George Sumner didn’t help matters by talking about cases of mental illness he observed in Parisian hospitals. Way to go, George. Dr. Wister, of Philadelphia, told Sumner that he couldn’t comment on whether the Senator suffered a brain “deranged organically or only functionally.” A functional disorder, someone might recover from. Actual brain injury? Maybe not. Sumner probably suffered both. He also became preoccupied with his symptoms, for which one can hardly blame him. Every time he fell short of his expectations, his body reinforced his fears.

Eventually, Sumner could take no more of the spa at Cresson. He wanted more engaging surroundings that could get his mind off his debilitated state and left, against the advice of the doctor there. Leaving took him back to Philadelphia and Dr. Wister. Once again he seems to have improved briefly, but then relapsed. He later wrote to the spa’s physician that he left too soon.

Come the end of September, Dr. Perry examined Sumner again and found his frailty largely unchanged. As before, he believed the Senator could not take much stress at all if he hoped to keep his life.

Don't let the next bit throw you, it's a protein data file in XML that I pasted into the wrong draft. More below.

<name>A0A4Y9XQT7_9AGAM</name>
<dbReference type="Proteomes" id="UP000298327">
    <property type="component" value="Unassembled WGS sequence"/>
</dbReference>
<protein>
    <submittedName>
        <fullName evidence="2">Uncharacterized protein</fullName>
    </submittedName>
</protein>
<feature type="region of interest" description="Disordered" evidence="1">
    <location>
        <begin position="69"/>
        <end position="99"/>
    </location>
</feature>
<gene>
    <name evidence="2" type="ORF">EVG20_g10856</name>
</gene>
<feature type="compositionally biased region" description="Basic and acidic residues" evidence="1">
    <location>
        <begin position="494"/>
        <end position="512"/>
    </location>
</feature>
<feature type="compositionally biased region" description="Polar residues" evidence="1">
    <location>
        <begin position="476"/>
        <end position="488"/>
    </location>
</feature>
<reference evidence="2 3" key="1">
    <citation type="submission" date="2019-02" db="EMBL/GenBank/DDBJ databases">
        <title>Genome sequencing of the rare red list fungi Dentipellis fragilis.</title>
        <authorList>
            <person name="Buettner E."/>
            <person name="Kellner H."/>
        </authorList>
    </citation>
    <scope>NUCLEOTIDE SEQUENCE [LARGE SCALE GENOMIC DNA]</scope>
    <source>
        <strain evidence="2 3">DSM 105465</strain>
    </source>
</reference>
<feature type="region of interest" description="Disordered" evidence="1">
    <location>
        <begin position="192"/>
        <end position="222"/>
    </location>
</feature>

“His steps were feeble and tottering”

Charles Sumner (R-MA)

Charles Sumner declined to take any further part in Preston Brooks’ prosecution than grand jury testimony; he did not consider himself at all well. The psychological strain of revisiting the attack constantly, perhaps even in Brooks’ presence, can’t have appealed even when he felt physically better and Sumner rarely felt that. Visitors described him as a man much enfeebled, who may not make it. Francis Blair’s home in Silver Springs gave him some relief from Washington’s summer heat, but it remained close enough for a steady steam of visitors that further exhausted the Senator.